Page:Richard II (1921) Yale.djvu/112

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The Life and Death of

And for because the world is populous,
And here is not a creature but myself, 4
I cannot do it; yet I'll hammer it out.
My brain I'll prove the female to my soul;
My soul the father: and these two beget
A generation of still-breeding thoughts, 8
And these same thoughts people this little world
In humours like the people of this world,
For no thought is contented. The better sort,
As thoughts of things divine, are intermix'd 12
With scruples, and do set the word itself
Against the word:
As thus, 'Come, little ones'; and then again,
'It is as hard to come as for a camel 16
To thread the postern of a needle's eye.'
Thoughts tending to ambition, they do plot
Unlikely wonders; how these vain weak nails
May tear a passage through the flinty ribs 20
Of this hard world, my ragged prison walls;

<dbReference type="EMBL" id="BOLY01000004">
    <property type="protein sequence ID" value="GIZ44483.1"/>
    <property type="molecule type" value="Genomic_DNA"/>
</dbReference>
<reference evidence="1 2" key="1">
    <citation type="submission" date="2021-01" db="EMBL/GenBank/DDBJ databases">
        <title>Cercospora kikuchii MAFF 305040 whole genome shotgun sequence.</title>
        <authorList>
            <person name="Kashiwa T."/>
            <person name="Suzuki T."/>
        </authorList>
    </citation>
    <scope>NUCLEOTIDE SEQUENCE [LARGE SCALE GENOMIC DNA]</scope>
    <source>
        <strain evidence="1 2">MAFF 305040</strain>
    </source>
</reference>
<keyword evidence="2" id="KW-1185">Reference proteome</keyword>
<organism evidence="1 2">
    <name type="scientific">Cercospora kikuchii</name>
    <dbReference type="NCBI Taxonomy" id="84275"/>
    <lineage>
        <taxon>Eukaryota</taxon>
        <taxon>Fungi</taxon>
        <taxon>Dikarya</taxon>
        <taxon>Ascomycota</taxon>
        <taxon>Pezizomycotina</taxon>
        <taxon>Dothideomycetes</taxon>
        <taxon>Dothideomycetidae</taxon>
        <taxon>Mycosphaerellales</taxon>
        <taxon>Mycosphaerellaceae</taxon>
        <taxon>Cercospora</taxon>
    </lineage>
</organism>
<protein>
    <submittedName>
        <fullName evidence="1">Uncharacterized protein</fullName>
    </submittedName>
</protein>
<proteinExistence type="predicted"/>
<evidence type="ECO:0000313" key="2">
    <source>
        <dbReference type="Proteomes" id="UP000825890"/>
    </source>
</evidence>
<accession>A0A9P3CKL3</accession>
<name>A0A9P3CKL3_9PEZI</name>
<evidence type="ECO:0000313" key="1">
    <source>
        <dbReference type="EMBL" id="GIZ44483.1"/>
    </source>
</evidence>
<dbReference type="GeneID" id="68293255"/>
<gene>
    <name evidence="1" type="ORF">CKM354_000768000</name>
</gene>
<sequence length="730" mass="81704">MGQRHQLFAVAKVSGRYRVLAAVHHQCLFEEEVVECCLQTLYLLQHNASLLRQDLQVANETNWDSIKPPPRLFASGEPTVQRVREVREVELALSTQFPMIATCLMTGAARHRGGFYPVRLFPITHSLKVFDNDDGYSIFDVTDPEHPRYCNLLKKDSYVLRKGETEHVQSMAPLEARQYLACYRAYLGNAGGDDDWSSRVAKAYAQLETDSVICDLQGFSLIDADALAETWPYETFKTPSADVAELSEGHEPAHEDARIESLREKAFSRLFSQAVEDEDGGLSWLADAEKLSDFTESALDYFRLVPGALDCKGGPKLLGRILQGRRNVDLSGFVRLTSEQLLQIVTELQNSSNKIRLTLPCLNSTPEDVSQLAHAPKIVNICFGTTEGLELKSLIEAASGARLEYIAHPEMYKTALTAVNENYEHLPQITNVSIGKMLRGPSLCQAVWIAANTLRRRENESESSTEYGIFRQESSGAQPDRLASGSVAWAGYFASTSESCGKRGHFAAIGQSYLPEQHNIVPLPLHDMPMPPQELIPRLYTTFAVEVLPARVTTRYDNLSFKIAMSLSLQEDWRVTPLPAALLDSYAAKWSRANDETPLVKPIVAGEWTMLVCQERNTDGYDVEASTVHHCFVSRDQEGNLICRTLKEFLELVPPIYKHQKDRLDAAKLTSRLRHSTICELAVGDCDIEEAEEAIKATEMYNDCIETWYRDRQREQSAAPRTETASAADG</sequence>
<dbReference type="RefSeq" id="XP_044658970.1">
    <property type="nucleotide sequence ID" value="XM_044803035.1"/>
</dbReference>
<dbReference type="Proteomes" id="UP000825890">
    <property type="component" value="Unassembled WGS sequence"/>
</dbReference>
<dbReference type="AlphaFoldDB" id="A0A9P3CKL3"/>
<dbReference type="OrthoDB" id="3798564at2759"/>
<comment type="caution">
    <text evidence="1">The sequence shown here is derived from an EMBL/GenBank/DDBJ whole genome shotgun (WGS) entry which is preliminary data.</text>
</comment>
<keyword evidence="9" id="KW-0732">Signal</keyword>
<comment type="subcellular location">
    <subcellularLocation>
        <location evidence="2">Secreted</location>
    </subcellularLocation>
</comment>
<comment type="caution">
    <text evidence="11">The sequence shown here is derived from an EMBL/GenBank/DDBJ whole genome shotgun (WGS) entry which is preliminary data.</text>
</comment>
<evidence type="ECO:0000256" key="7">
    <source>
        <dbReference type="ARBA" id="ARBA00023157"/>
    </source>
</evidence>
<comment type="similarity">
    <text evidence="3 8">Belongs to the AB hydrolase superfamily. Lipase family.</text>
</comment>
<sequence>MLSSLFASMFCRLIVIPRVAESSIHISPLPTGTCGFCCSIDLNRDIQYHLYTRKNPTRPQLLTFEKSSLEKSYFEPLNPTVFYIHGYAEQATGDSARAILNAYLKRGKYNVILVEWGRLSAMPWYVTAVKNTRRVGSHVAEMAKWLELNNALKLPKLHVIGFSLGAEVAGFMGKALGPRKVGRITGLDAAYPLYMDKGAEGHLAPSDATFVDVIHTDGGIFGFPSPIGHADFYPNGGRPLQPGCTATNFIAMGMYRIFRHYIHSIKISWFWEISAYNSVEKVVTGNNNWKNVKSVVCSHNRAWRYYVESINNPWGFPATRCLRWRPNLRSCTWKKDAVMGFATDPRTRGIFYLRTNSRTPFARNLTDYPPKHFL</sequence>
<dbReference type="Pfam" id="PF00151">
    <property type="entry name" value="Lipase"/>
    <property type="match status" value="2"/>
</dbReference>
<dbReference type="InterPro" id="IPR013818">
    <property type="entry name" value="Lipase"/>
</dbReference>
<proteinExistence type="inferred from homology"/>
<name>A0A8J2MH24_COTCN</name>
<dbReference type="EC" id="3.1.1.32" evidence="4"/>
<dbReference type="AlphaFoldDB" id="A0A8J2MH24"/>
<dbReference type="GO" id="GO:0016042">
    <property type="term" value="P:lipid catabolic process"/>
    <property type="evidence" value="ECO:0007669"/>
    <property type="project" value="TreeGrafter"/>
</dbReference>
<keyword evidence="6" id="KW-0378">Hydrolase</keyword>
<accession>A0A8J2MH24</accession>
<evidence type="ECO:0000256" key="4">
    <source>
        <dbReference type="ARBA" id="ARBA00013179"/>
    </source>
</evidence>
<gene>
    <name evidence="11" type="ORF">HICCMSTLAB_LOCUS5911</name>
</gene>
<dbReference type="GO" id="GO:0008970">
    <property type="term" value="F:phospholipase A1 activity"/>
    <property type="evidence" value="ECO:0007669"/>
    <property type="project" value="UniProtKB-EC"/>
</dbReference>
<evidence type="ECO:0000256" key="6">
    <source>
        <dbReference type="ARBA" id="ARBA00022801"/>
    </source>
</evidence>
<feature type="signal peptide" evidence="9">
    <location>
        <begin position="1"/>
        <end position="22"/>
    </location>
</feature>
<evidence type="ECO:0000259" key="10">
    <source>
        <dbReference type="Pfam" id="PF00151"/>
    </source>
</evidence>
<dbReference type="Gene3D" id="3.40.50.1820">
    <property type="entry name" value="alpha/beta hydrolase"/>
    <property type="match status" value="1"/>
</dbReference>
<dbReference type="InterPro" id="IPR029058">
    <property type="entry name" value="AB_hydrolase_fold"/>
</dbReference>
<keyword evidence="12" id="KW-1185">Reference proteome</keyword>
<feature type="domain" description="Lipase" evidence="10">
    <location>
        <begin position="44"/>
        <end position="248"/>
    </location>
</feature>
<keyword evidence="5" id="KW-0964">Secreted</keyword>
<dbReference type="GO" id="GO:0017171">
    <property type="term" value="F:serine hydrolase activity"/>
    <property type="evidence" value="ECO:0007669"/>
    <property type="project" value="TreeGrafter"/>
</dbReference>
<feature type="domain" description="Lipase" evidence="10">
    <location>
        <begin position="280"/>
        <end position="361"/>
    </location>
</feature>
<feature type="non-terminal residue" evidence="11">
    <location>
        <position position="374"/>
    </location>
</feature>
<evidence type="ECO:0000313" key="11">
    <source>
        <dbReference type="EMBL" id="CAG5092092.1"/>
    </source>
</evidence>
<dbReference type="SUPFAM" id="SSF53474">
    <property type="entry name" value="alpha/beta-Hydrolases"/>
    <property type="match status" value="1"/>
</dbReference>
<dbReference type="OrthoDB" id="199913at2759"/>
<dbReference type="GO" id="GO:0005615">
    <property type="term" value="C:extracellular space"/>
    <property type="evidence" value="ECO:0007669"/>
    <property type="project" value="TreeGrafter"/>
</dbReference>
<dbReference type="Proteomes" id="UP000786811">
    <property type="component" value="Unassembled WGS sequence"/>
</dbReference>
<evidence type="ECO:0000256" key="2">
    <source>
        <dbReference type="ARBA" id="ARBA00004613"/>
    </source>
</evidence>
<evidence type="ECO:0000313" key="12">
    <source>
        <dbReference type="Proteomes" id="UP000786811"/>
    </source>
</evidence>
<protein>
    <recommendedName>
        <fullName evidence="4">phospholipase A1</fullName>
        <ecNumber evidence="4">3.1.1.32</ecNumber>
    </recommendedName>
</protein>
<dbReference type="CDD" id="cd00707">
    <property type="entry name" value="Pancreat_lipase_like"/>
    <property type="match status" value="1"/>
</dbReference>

And, for they cannot, die in their own pride.
Thoughts tending to content flatter themselves
That they are not the first of fortune's slaves, 24
Nor shall not be the last; like silly beggars
Who sitting in the stocks refuge their shame,
That many have and others must sit there:
And in this thought they find a kind of ease, 28
Bearing their own misfortunes on the back
Of such as have before endur'd the like.
Thus play I in one person many people,
And none contented: sometimes am I king; 32

6 prove: establish as
8 still-breeding: continually breeding
9 little world; cf. n.
10 humours: temperaments
13 scruples: doubts
13, 14 word: the Gospel
15, 16 Cf. St. Matthew 11. 28; 19. 14, 24
17 postern: small gate
21 ragged: rough
25 silly: poor
26 refuge their shame: cover their shame with the reflection